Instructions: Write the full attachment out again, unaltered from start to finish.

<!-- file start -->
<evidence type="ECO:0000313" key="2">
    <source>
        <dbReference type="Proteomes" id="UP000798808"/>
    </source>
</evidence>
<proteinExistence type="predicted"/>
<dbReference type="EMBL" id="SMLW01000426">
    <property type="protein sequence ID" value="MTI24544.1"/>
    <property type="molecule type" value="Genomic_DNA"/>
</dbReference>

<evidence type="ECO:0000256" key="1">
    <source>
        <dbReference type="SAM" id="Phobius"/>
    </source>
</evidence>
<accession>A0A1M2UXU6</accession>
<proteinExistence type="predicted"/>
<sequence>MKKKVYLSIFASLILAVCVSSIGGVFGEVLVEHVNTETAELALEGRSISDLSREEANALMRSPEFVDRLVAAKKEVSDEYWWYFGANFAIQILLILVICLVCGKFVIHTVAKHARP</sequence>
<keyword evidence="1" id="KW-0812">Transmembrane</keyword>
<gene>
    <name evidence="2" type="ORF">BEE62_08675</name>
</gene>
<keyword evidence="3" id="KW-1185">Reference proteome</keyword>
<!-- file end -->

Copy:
<evidence type="ECO:0000313" key="2">
    <source>
        <dbReference type="Proteomes" id="UP000798808"/>
    </source>
</evidence>
<proteinExistence type="predicted"/>
<dbReference type="EMBL" id="SMLW01000426">
    <property type="protein sequence ID" value="MTI24544.1"/>
    <property type="molecule type" value="Genomic_DNA"/>
</dbReference>

<evidence type="ECO:0000256" key="1">
    <source>
        <dbReference type="SAM" id="Phobius"/>
    </source>
</evidence>
<accession>A0A1M2UXU6</accession>
<proteinExistence type="predicted"/>
<sequence>MKKKVYLSIFASLILAVCVSSIGGVFGEVLVEHVNTETAELALEGRSISDLSREEANALMRSPEFVDRLVAAKKEVSDEYWWYFGANFAIQILLILVICLVCGKFVIHTVAKHARP</sequence>
<keyword evidence="1" id="KW-0812">Transmembrane</keyword>
<gene>
    <name evidence="2" type="ORF">BEE62_08675</name>
</gene>
<keyword evidence="3" id="KW-1185">Reference proteome</keyword>